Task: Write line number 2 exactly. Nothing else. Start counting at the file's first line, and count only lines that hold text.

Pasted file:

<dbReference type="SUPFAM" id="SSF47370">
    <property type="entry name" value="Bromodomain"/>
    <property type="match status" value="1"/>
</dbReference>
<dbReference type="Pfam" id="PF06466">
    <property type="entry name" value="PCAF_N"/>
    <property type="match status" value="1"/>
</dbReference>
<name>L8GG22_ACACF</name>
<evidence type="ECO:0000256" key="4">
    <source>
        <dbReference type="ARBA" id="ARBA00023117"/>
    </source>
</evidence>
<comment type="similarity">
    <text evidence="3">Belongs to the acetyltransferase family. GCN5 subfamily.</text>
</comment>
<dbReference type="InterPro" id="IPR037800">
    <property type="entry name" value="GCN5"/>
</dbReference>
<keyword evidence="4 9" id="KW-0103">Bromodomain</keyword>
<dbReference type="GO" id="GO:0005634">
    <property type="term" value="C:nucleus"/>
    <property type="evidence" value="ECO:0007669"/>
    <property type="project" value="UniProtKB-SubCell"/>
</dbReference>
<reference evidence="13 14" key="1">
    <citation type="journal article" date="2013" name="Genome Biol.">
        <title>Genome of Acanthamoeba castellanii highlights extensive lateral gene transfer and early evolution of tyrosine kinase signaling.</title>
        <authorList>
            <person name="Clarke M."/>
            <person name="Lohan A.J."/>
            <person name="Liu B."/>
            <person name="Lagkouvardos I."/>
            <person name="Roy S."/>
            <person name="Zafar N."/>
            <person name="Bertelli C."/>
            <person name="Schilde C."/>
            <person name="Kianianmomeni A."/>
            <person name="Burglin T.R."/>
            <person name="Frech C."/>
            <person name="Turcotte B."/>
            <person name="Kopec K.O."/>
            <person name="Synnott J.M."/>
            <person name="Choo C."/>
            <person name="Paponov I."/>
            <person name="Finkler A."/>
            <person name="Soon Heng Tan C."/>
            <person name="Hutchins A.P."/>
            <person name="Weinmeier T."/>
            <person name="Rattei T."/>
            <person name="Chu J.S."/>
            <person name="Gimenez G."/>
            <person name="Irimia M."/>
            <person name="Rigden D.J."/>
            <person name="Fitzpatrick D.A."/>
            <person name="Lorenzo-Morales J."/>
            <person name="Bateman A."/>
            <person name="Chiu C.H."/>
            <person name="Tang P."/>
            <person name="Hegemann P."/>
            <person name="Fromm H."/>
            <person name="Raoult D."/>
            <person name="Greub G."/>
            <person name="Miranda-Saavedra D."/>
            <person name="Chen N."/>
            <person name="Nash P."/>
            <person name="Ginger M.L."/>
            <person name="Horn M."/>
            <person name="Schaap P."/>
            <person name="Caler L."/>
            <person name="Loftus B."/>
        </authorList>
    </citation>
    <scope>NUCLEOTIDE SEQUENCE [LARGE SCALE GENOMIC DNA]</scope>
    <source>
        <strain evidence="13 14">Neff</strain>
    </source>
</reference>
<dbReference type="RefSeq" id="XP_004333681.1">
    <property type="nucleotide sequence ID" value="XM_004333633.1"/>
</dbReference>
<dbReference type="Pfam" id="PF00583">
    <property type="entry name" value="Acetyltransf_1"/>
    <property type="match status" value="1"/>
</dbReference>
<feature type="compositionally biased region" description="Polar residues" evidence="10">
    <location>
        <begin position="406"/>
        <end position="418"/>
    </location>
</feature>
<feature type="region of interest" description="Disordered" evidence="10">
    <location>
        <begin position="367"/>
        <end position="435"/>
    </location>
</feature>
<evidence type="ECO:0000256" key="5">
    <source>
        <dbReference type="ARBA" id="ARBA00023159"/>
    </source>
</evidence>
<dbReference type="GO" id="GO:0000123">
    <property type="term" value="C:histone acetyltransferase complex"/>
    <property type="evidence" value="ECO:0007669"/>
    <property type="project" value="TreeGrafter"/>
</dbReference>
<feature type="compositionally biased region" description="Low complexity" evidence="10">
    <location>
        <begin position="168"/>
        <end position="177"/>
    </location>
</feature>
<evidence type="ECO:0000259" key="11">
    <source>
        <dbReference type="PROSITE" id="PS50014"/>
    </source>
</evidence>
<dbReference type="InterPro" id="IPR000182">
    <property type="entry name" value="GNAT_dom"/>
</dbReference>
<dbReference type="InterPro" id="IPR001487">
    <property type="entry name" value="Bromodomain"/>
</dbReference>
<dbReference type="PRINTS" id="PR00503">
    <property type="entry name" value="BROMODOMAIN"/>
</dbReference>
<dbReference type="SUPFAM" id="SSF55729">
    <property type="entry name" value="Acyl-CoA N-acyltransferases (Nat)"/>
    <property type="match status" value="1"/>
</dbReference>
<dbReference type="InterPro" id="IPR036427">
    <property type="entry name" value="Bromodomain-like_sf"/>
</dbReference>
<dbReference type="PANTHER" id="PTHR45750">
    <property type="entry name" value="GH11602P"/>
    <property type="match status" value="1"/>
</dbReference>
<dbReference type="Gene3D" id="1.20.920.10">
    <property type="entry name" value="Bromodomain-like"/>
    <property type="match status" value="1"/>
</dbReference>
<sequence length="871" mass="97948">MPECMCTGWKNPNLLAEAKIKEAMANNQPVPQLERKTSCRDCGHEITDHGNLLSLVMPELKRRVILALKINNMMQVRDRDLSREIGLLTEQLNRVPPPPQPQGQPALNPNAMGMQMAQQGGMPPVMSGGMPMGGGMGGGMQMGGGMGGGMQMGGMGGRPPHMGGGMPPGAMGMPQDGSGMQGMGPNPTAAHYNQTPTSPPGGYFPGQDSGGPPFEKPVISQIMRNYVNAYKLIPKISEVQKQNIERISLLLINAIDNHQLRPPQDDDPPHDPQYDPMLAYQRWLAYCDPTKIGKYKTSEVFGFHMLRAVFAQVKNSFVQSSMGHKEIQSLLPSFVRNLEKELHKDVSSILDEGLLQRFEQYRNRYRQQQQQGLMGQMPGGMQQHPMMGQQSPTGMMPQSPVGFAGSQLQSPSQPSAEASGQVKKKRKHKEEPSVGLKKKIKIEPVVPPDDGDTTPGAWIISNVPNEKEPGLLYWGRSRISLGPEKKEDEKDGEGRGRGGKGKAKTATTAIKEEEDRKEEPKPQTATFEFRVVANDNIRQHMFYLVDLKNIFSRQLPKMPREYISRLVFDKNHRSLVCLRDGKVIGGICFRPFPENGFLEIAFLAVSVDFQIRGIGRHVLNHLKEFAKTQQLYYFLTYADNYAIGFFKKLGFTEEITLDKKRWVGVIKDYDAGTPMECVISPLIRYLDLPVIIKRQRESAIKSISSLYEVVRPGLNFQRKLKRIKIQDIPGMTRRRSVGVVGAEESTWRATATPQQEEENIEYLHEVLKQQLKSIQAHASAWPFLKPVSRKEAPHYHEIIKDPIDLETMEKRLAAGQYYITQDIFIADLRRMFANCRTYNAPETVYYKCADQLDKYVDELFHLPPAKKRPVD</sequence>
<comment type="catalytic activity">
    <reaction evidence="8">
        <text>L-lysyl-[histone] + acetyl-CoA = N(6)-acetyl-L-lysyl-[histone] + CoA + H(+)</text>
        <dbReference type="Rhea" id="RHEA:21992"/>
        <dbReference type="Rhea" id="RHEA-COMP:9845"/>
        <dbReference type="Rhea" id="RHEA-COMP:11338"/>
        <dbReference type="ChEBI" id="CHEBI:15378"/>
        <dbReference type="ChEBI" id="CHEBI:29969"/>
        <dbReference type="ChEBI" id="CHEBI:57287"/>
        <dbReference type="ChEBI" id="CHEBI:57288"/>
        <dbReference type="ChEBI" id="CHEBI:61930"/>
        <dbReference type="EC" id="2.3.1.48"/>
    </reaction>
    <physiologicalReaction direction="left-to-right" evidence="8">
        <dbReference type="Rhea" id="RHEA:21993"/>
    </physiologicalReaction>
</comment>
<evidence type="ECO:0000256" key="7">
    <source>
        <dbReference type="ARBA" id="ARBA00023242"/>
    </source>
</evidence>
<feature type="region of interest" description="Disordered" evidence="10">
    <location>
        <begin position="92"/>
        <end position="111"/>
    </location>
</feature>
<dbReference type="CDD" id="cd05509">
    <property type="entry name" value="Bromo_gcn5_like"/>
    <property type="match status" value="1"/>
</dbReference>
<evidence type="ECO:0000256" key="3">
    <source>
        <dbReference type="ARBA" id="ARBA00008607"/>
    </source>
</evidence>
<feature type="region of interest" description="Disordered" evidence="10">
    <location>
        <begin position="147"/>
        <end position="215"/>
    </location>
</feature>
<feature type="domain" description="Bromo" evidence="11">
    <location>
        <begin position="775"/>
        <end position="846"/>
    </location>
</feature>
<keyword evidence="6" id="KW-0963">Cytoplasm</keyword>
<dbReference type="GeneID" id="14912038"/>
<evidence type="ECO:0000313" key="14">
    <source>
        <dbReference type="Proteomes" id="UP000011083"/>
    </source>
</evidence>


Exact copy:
    <property type="entry name" value="Bromodomain"/>